Imagine that before you went outside into your garden you had to check if there was a lion prowling or an elephant on the loose; or you were a farmer, and had lost your crops or livestock to crop raiders or predators.
For thousands of years humans have lived with wildlife, often in fear of it. Our ancestors hunted wildlife in order to survive, and since the domestication of animals for farming, predators and crop raiders have represented a constant danger to livestock, to humans, and to the farming economy.
Nevertheless, rural farmers in Namibian conservancies have continued to value and conserve wildlife, not only as an economic resource, vital for tourism and hunting, but also as part of the African way of life – our common heritage.
In Namibia, we give credit where it's due, for example to farmers and other rural people who live with wildlife on their doorsteps. Many Namibian rural communities have formed conservancies not only to manage and benefit from wildlife, but also to protect and conserve it as part of their heritage and way of life.
Elina Karutjaiva is a typical farmer in Namibia’s arid north-west, who has lost countless goats to predators; but she says "When I see an elephant or a rhino I may be scared and run, but sometimes I check the wind, and if they can’t smell me I stand silently and watch them. I want my children to see wildlife."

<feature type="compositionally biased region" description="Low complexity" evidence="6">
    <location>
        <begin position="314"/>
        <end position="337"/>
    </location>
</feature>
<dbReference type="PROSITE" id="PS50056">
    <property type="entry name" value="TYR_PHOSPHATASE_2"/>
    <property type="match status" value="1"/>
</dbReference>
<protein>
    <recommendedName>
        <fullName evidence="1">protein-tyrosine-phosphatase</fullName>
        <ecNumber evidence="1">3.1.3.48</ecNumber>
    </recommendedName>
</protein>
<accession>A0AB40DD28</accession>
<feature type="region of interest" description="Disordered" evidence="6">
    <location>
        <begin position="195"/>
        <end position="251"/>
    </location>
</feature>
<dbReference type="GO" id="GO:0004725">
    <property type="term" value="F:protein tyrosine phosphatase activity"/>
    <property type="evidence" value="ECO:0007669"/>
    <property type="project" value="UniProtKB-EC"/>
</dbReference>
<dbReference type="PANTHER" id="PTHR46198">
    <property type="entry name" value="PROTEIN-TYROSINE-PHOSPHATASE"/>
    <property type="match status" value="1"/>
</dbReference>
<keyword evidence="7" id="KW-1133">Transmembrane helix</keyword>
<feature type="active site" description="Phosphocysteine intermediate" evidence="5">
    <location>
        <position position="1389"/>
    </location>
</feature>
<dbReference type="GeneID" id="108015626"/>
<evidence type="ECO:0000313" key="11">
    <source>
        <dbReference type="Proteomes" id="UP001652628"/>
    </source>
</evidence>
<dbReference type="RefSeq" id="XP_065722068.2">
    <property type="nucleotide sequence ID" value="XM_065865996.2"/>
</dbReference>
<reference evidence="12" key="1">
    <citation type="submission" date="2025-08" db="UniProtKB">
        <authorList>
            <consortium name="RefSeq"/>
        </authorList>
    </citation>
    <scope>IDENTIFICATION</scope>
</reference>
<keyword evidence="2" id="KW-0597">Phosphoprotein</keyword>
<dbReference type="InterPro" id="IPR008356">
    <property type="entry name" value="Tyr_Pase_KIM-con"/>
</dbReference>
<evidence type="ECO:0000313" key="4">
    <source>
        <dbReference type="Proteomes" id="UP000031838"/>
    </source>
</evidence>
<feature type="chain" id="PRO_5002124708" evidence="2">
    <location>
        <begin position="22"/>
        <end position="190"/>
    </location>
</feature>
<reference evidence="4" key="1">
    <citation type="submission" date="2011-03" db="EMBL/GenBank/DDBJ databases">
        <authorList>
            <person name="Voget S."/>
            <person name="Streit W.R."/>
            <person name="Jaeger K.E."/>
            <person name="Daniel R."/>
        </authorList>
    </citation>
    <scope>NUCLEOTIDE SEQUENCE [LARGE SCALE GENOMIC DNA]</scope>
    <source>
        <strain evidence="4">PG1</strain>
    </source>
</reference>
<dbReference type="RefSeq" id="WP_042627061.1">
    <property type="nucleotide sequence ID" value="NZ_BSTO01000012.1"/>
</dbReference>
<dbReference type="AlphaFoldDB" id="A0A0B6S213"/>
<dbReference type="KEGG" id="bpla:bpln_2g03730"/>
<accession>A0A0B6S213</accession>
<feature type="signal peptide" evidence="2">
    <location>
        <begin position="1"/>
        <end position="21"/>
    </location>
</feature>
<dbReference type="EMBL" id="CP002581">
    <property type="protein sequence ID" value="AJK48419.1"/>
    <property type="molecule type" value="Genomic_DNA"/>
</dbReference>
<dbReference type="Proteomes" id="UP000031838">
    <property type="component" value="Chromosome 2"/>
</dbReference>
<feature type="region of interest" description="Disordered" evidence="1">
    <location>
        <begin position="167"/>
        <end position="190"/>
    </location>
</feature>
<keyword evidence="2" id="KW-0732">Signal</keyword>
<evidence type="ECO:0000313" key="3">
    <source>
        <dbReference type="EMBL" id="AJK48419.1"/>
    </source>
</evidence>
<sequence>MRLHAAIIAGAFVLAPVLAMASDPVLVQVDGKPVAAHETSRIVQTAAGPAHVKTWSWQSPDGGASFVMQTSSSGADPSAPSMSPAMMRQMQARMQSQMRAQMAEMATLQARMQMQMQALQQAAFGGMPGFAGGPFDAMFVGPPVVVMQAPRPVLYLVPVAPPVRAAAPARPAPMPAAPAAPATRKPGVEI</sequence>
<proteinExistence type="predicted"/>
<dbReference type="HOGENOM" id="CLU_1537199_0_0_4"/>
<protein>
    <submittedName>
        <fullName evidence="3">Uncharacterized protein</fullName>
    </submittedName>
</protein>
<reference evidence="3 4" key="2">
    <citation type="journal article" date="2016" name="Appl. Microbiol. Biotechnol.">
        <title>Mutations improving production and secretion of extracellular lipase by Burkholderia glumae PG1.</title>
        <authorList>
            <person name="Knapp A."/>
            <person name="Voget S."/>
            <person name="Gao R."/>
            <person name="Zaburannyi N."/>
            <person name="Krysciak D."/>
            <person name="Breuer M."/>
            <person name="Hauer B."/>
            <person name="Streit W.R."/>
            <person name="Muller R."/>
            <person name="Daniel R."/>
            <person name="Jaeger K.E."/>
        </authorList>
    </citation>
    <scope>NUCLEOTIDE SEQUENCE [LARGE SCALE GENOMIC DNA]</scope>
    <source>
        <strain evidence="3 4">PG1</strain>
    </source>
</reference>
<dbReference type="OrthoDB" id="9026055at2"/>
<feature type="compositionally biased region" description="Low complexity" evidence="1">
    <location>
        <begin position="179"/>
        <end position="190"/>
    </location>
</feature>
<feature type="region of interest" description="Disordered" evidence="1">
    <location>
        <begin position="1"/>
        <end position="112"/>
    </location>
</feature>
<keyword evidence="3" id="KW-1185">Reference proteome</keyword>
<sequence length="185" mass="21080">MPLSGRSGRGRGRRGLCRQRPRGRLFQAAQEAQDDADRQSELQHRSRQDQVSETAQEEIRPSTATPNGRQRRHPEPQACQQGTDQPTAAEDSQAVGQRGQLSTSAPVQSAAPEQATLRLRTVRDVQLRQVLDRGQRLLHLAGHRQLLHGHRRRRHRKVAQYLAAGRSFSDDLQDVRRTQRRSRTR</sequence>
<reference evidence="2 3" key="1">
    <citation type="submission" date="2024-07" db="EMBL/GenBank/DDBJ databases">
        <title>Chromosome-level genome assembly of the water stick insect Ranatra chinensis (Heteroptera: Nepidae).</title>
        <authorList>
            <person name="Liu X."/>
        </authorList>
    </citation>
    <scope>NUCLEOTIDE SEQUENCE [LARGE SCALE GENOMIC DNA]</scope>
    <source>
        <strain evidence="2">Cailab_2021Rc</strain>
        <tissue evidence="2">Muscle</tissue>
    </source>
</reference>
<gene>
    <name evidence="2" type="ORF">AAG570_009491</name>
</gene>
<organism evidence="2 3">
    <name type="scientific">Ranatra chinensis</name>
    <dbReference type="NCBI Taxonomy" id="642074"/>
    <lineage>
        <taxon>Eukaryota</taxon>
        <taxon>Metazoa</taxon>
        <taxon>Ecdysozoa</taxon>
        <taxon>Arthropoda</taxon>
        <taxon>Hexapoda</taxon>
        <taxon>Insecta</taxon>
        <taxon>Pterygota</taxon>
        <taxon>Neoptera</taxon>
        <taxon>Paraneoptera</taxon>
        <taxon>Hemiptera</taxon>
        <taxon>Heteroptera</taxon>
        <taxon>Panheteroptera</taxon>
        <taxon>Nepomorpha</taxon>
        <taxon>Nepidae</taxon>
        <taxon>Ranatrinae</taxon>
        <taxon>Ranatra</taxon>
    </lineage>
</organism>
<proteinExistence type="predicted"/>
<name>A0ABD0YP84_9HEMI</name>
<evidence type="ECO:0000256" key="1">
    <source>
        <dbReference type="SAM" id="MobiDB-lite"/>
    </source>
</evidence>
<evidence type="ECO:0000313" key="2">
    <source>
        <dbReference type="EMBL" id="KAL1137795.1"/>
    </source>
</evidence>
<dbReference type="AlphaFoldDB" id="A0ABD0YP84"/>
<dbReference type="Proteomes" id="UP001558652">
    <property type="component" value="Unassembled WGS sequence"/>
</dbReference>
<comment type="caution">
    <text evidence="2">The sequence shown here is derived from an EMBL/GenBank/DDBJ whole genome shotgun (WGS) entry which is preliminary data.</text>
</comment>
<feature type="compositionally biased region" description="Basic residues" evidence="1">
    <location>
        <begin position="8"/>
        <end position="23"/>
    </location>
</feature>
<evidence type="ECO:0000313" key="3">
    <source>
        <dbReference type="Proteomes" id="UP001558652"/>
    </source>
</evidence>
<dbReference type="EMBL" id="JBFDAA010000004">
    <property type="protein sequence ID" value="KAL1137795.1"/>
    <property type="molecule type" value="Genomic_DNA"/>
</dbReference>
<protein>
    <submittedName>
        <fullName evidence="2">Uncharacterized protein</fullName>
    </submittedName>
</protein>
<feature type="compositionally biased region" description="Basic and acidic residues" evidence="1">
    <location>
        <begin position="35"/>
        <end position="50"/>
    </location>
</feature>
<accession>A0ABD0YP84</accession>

Over the years there has been major progress in incentivising Namibians to adopt wildlife as a land use. This has primarily been built on the back of trophy hunting and tourism. But the former is highly unpopular in certain quarters, and the latter is simply not viable in all landscapes.
Have we reached the end-point or can improvements be made? Have we maximised the opportunities? Have we truly covered the costs of living with wildlife – particularly those that conflict with people, such as elephant and large predators?
Our love of wildlife is tempered by respect, and knowledge of the costs of living with wild animals. Wildlife Credits helps to maintain the balance between humans and wildlife.